My earliest discipline attempt as a parent came when my son was about two years old. He was in my lap and we were playing peekaboo. It was a blissful moment until he slapped me extremely hard across my face. I remember the sting brought tears to my eyes and I was stunned. In an instant I had my “serious mommy” face on and I took his offending little hand into my own. I had learned a trick that you can “spank” without hurting, but still make a loud pop noise. So I did just that, while these very words came out of my mouth: “Don’t hit!!”
Congratulations to me. I had just spanked my two year old’s hand while telling him not to hit.
Thus is my capability as the human disciplinarian to three children. I think this parental responsibility is one of the most challenging for a Christian parent. How do we model and execute forgiveness while correcting and punishing our children’s behavior? I listened to a speaker at our church one time tell the story of his inebriated teenaged son who got behind the wheel of his car and totaled it. The speaker immediately bought his son a new car. He believed that this response would imitate the radical grace of our Heavenly Father, not unlike the response of the Prodigal Son’s father. I left that class even more confused about my role as a parent who is also a believer.
In Hebrews 12:5 the author refers to Proverbs 3:11 – 12: My son, do not regard lightly the discipline of the Lord, nor be weary when reproved by Him. For the Lord disciplines the one He loves, and chastises every son whom He receives. The writer goes on to say, For the moment all discipline seems painful rather than pleasant, but later it yields the peaceful fruit of righteousness to those who have been trained by it. (12: 11)
Here is the cornerstone to a God-like discipline for the Christian parent. Our heavenly Father disciplines us because of His love for us. In God’s perfectly manifested love He cannot and does not overlook our sin. In love He corrects us. We are told also that He is slow to anger and quick to forgive. God’s wrath, His reaction to our waywardness, is never capricious or histrionic. It is measured and appropriate. It is the wrath of nothing less than divine love.
God also uses the consequences of our sinful ways to serve as punishment. We are not told in the parable of the Prodigal Son that the father replenished the son’s wasted fortune. Adam and Eve were expelled from the garden and forever after work has been hard. In my view, the drunk driving mentioned above should have left the son without a car.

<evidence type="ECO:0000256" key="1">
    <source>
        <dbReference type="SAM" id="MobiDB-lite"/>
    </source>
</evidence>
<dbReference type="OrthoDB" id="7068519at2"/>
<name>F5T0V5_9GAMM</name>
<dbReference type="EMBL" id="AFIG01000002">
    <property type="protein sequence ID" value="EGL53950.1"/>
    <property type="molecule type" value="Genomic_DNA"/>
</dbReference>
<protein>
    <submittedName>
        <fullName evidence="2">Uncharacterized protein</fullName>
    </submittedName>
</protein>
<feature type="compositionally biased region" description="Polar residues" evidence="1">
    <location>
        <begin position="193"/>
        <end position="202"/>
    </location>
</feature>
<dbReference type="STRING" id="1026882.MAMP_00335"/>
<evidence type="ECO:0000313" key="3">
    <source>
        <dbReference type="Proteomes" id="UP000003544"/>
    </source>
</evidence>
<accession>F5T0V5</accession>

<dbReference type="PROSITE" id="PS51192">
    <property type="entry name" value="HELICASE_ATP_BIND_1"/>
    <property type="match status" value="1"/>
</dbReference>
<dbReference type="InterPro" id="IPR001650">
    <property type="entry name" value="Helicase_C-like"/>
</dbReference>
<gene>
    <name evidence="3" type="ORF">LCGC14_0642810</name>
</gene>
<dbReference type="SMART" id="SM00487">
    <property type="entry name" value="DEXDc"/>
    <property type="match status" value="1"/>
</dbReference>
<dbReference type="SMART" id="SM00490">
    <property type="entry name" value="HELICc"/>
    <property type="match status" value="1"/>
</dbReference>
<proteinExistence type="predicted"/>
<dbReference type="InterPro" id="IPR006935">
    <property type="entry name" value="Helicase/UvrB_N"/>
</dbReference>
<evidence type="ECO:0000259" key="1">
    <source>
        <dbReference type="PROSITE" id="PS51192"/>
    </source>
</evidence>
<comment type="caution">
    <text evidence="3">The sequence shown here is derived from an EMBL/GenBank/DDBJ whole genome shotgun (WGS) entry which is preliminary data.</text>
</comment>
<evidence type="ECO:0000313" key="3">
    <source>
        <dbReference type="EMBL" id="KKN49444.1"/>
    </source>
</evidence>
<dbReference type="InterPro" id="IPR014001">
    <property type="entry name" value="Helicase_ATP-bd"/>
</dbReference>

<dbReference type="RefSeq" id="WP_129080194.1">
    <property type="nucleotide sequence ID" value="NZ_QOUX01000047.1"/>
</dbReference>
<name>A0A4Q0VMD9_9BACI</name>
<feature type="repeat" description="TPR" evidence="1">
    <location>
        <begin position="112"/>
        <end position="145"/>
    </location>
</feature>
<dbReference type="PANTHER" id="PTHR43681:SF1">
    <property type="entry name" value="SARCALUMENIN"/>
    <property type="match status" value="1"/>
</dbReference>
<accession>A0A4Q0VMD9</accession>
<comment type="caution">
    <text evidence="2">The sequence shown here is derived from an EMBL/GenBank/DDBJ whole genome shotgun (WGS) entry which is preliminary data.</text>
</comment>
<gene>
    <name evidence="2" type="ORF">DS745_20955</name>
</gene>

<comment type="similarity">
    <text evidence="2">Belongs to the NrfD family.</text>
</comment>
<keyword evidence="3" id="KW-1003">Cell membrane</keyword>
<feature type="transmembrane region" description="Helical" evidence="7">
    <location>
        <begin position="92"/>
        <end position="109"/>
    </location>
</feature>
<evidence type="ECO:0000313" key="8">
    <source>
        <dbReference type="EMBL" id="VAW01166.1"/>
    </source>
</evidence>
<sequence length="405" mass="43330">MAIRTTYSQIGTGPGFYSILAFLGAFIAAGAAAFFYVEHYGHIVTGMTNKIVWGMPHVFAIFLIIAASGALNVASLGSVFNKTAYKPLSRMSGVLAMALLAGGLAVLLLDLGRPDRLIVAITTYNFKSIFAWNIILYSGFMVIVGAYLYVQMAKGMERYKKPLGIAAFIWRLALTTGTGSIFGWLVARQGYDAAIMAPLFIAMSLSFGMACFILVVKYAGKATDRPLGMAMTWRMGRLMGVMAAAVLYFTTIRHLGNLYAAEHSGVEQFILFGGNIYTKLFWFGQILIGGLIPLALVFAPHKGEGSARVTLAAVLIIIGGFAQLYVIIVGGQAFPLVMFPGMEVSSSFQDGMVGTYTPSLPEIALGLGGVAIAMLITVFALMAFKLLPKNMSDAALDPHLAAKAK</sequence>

As we seek wisdom and instruction on how to discipline in love, I suggest several things to consider:
Let the punishment fit the child
We punish to correct and to produce that “peaceful fruit of righteousness,” not to scare or shame our teenager (while the consequences of the offense may do just that). Being grounded for a week may serve well our extroverted, popular child, while making little difference to our homebody. If your teenager is truly repentant and aware of her waywardness, that may require a punishment different from the unrepentant one. This is all tricky stuff, which we must do in love. We also have the scriptures as our manual, and prayer as our portal to the Holy Spirit.
Let the punishment fit the “crime”
My blushingly bad moment of spanking a 2-year-old for hitting me did not fit the behavior. The stakes are much higher for parents when punishing/correcting teenagers. Teens are so articulate, so almost-grown people, and they are keen to spot to our hypocrisy when it might be there. To get it right, resist reacting in the moment when you are angry or disappointed. Try discussing the means of punishment with your teenager. The discussion should not be a debate, but it can be a forum. There is no downside, I think, to letting your teenager understand your process of choosing a punishment. We can let them know that we seek to yield the fruit of right- minded correction: a punishment served in love.
Be clear what is being addressed in your punishment
If your teenager lies to you about a bad grade he made on a test, and you later learn about the grade, is his offense telling a lie or doing poorly on a test? It seems to me that those two pieces deserve separate attention. The dishonesty is a matter of the heart, and it is an act of spiritual and moral dis-ease. Doing poorly on a test can be lack of preparation, or it can be an indication that academic intervention is needed. If the bad grade was caused by laziness, the grade itself may be sufficient correction. The focus for the parent then would be on the dishonesty.
Finally, it is important to understand loving punishment as the means to redemption, and that redemption may well take a while to bloom in a human heart. In Eugene Peterson’s The Message, he translates St. Paul’s analysis of his repeated correction of the Corinthians in this way: And now, isn’t it wonderful all the ways in which this distress has goaded you closer to God? You’re more alive, more concerned, more sensitive, more reverent, more human, more passionate, more responsible. Looked at from any angle, you’ve come out of this with purity of heart. 2 Corinthians 7: 11 – 13.
When I submitted the draft of this article to our editor, she noticed that I had entitled it “Discipling Teenagers” when clearly the article was about discipline. We agreed that discipline is one of many functions of leading our children into a life in Christ. Perhaps if we can see the correction of our children as a loving obligation, done to achieve the “peaceful fruit of righteousness,” we can persevere in the discipline process. Even when the fruit is slow to harvest, we will be blessed with a measure of confidence that surely comes from God and keeps us, and our teenager, on His path.